January 26, 2009
Cheaper cellulosic ethanol on
Use a genetically engineered yeast to
break down agricultural waste but leave out the nutrient supplements
and some pretreatment steps, and you have a potentially inexpensive
source of ethanol.
Using a previously developed yeast strain to make ethanol
from corn stover can generate a commercially-viable 40 grams per liter.
The key is pretreating the feedstock with ammonia but skipping other
pretreatment steps, nutrient supplements and washing. Yields improved
by cutting out nutrient additives, counter to previous experience.
Yields of 52.5 grams per liter should be possible in the near
future, in part by developing yeast strains that convert complex as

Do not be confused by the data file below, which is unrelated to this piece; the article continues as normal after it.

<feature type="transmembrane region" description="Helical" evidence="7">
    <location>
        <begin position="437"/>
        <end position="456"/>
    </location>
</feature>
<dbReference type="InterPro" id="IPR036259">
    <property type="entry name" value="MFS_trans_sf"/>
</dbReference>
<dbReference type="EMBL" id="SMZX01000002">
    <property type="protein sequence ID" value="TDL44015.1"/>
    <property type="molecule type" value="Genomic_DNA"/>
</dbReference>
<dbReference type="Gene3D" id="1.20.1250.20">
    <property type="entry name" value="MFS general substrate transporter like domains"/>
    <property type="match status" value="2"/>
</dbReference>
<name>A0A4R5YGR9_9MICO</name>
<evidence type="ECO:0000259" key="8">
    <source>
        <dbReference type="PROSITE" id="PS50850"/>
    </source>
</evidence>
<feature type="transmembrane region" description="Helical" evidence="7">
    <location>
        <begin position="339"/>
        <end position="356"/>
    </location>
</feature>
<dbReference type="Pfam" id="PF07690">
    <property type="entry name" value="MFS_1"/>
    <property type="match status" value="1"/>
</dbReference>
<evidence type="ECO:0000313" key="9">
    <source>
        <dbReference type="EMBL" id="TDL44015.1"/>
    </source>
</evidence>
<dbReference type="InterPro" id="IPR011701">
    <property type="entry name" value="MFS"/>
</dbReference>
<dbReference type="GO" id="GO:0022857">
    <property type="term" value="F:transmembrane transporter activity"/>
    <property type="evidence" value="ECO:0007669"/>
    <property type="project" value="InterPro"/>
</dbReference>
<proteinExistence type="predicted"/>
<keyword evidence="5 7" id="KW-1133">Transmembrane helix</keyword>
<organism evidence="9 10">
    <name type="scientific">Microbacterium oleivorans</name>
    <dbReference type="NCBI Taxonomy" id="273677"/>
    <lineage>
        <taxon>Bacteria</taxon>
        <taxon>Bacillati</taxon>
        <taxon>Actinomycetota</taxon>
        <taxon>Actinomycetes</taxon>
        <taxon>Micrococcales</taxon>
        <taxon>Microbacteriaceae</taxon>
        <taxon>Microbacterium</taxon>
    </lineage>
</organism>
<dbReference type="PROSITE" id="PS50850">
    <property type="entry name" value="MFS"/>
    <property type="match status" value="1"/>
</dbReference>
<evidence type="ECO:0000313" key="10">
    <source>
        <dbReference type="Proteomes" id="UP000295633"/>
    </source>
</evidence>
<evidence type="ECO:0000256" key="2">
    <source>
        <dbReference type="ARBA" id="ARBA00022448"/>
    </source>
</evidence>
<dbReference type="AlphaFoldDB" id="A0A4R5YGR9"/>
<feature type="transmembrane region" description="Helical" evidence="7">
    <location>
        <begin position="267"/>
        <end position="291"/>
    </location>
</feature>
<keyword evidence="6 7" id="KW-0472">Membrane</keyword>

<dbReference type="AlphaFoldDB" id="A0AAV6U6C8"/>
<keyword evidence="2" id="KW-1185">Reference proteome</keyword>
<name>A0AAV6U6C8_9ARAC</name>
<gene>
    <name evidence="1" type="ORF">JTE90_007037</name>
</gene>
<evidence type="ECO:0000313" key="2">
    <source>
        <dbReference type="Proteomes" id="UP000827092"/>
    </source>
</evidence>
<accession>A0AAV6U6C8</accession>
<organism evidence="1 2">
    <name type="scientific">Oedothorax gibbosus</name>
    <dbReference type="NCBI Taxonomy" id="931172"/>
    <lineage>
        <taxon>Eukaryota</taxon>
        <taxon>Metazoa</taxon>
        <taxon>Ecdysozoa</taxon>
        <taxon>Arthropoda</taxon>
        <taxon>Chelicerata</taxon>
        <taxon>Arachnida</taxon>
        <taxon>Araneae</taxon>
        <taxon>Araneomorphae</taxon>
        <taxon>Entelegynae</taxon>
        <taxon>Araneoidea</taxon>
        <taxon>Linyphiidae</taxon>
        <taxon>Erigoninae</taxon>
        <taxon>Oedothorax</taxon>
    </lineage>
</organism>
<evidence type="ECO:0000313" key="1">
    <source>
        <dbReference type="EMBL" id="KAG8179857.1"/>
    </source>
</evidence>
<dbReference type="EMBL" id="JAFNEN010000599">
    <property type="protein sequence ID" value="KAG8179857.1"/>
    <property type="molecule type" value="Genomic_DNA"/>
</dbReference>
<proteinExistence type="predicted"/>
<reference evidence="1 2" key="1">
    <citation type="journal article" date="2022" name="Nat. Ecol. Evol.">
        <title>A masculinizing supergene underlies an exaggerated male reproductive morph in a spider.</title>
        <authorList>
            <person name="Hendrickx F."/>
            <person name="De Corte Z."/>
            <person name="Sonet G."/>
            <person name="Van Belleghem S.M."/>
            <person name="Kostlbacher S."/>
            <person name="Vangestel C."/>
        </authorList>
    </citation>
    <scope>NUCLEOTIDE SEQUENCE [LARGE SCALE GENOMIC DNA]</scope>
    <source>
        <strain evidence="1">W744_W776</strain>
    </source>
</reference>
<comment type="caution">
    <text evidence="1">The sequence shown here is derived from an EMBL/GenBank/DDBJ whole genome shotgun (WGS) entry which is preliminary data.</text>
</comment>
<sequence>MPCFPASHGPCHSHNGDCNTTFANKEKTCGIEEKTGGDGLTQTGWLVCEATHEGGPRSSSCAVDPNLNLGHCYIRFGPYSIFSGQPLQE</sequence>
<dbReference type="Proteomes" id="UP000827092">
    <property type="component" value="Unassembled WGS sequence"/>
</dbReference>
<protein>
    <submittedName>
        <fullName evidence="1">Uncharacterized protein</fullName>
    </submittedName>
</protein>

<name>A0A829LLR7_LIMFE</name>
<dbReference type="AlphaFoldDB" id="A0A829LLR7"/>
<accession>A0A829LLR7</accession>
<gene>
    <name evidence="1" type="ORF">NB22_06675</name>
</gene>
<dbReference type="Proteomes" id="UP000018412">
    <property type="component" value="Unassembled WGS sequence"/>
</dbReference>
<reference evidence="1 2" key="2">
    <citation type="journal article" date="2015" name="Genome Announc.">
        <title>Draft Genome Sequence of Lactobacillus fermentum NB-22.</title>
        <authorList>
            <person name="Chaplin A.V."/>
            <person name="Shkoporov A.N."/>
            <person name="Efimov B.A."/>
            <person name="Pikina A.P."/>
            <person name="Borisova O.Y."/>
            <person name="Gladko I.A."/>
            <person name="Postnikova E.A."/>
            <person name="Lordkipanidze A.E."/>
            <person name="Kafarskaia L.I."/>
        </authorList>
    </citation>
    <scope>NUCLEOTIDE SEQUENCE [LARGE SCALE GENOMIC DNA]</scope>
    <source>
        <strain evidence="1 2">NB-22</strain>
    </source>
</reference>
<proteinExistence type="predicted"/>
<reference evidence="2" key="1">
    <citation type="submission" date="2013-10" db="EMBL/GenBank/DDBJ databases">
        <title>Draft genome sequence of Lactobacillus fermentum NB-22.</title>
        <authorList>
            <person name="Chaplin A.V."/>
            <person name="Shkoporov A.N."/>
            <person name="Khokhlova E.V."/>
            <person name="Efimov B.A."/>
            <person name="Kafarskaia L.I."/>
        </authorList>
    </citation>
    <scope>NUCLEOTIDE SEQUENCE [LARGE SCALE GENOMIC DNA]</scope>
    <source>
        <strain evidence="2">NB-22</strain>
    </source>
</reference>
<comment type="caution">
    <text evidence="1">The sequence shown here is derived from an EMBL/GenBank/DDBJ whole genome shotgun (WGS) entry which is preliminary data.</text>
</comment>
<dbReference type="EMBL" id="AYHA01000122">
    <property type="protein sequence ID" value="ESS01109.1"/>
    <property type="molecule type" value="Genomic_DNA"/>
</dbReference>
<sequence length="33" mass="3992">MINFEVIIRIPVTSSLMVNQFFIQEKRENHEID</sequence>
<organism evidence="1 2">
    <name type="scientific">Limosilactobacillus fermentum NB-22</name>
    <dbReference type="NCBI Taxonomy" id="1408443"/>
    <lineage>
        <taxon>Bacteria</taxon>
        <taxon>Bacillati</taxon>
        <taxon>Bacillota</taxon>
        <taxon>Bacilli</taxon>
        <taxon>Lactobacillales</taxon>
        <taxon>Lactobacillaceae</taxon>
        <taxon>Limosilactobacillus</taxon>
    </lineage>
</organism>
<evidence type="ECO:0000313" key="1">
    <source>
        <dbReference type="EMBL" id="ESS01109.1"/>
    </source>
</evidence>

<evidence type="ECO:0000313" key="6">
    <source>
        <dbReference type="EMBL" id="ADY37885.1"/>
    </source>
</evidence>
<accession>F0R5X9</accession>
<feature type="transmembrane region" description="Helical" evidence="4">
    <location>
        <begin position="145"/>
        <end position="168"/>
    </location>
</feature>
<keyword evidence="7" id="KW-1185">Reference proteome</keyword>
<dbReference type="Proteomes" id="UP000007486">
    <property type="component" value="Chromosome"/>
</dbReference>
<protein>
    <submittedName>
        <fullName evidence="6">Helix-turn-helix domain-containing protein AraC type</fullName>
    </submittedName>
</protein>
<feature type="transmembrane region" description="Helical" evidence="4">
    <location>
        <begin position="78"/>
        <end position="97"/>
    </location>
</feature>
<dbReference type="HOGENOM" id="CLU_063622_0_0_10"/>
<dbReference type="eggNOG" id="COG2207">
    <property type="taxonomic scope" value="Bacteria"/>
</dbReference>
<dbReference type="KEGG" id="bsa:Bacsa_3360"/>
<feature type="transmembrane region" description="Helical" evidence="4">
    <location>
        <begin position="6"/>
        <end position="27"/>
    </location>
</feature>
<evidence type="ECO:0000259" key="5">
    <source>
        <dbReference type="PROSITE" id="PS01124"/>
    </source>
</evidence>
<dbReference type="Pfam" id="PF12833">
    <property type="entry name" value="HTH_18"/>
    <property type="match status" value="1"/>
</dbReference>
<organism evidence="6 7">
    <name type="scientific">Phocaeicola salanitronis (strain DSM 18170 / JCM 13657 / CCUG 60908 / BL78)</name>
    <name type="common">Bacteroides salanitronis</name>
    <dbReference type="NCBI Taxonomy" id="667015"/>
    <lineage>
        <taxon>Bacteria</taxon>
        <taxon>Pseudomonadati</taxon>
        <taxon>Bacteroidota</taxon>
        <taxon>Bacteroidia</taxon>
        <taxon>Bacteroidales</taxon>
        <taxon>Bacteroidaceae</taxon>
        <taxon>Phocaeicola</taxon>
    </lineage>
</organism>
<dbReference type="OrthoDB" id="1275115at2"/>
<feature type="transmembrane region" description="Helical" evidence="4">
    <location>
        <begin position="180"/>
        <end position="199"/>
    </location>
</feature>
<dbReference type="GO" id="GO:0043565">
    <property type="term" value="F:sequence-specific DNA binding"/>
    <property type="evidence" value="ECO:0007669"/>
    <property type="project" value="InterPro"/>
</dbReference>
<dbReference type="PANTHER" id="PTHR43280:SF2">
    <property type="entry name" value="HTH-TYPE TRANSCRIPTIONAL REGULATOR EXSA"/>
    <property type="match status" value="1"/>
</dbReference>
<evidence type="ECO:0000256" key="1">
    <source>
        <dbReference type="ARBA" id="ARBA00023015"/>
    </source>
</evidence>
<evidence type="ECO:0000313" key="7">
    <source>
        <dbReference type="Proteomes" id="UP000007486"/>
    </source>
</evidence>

well as simple sugars.
Simplifying the production of cellulosic ethanol promises
to lower costs and make cellulosic ethanol an economically competitive
Ethanol Production from AFEX-Treated Corn Stover Using Saccharomyces
Proceedings of the National Academy Of Sciences, published
online January 22, 2009
Related stories and briefs:
modified microbe cranks out ethanol -- related research
simplified -- related research
energy under fire -- position paper about biofuel metrics by Bruce
Back to ERN January 26/February 2, 2009
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